I have to admit, I have been fascinated with infrared photography since I learned about it almost 10 years ago. This year, I had a plan to take infrared photography up in the sky, so I looked for solutions. While modifying the drone cameras is a straightforward solution, it also would make the drone unusable for anything but infrared photography only. Therefore I looked for the lightest camera and found one which was modified for full-spectrum photography. This meant I could use it for any IR range I want (with a proper filter screwed on the lens) as well as revert it back to normal using a specific filter. I then bought the lightest wide-angle lens on market and my final setup weight was around 370 grams. Luckily, the drone managed to lift the camera without trouble, although the battery life was noticeably shorter.
The main issue I faced was the camera control—I could neither see what image I was taking, nor customize the settings. I set the focus manually, made sure the shutter button was always pressed (with the help of a rubber band and a random piece of plastic), and set the camera to an interval shooting mode. I was glad to get at least 1 usable shot after 20 minutes of flight. 2 successful shots would make my day. Due to the different nature of infrared photography, the exposure would change quite severely depending on the height of the sun and clouds. There were moments when I had badly overexposed or heavily underexposed images.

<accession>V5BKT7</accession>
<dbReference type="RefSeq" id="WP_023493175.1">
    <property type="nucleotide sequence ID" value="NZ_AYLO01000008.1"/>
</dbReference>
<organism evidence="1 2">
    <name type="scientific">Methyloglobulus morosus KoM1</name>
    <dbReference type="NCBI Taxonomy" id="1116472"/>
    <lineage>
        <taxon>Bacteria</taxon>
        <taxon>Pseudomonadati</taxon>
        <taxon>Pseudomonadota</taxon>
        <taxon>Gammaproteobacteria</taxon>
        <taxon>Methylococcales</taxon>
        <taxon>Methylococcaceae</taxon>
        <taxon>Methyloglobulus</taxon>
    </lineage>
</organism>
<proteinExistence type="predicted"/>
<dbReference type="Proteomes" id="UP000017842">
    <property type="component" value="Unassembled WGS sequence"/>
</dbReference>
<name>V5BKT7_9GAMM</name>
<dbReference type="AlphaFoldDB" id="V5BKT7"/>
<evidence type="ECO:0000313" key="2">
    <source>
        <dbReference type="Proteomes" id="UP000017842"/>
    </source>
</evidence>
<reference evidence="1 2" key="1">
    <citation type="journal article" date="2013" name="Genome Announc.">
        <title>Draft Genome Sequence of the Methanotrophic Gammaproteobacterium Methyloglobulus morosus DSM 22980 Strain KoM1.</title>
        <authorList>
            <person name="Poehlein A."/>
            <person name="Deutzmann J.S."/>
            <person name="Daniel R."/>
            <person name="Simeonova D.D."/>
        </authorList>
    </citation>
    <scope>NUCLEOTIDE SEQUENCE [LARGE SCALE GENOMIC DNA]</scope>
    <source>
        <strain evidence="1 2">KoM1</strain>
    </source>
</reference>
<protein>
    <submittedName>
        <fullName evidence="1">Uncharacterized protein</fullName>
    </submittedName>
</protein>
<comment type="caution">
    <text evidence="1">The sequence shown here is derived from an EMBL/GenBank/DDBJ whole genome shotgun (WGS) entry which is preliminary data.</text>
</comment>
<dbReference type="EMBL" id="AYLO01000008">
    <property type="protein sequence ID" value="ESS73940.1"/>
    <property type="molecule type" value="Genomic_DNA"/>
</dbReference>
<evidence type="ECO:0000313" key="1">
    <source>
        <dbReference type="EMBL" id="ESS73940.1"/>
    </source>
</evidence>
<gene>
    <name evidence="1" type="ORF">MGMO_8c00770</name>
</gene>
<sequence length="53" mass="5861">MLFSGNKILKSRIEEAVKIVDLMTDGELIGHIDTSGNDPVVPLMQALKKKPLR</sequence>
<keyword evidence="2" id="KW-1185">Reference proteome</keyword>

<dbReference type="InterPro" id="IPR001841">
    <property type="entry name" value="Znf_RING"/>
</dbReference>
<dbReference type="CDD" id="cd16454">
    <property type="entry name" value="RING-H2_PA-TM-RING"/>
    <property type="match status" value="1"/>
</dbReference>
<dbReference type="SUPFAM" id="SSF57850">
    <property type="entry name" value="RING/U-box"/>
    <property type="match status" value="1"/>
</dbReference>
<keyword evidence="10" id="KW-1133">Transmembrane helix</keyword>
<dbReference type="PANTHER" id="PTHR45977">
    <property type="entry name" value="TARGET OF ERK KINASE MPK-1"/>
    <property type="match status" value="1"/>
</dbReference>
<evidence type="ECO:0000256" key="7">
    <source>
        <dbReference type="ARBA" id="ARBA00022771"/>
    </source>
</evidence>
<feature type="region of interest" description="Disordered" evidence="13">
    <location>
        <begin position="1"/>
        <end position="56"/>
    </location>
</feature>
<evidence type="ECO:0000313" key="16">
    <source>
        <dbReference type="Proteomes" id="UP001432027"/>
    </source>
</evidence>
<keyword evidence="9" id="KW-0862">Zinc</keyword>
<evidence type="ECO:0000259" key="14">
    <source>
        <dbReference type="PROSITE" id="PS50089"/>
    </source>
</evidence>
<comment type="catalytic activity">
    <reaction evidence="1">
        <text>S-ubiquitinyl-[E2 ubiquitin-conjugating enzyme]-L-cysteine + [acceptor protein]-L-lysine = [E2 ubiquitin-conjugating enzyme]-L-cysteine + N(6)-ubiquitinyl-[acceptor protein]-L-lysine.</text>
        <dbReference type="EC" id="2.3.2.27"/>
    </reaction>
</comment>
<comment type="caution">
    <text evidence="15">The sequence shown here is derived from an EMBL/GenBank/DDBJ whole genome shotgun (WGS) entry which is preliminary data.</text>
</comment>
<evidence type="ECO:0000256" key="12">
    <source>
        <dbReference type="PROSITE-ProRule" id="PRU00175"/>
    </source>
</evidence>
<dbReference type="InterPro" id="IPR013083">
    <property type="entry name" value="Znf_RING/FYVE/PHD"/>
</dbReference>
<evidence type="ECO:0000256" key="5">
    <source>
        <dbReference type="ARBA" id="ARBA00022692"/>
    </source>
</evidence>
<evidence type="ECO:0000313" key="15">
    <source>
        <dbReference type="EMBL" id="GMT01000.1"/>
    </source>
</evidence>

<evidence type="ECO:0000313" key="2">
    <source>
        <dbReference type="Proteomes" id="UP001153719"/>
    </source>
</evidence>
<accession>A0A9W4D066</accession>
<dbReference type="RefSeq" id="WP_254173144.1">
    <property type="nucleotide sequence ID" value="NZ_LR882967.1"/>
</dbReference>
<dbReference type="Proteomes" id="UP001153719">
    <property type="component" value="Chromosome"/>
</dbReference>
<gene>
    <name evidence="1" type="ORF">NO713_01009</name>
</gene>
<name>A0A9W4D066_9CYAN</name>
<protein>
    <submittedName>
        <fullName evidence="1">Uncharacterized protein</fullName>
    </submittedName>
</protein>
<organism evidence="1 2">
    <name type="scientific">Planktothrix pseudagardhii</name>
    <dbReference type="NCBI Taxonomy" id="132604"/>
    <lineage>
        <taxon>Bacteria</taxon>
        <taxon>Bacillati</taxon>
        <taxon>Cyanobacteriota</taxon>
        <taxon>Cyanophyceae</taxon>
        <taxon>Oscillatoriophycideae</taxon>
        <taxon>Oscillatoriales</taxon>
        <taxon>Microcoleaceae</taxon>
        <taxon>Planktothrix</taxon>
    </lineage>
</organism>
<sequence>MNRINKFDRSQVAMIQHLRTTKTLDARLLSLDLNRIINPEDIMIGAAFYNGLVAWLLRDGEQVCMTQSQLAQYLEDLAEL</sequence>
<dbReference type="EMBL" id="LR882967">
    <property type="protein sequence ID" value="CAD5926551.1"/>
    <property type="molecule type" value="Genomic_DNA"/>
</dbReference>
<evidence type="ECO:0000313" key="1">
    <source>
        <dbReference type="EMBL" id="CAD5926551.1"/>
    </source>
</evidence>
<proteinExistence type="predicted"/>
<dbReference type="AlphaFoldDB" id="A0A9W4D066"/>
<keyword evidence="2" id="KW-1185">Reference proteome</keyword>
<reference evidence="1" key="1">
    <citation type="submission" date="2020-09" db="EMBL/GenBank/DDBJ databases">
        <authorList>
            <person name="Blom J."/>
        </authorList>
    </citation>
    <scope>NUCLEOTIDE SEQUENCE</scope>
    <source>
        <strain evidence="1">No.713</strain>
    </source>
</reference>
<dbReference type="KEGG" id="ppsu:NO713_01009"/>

The bright side is that since you don’t see what images you get while you are flying, it is way more interesting to finish a flight and see what has been captured. I used two filters—550nm and 720nm—both of which gave me different results and created different moods. The former gave me some funky vaporwave colors, while the latter would produce incredibly deep blues, white foliage, and cut through any sort of smog.
Infrared images are low on contrast, therefore adjustments are needed to make a final image stand out.
There are more caveats, i.e. setting the right white balance. Set it wrong and you end up with a ruined image full of psychedelic colors. It is definitely a unique or even a weird photography genre and it might be a niche one, but it is worth trying it. After all, it reveals a world that is beyond human vision.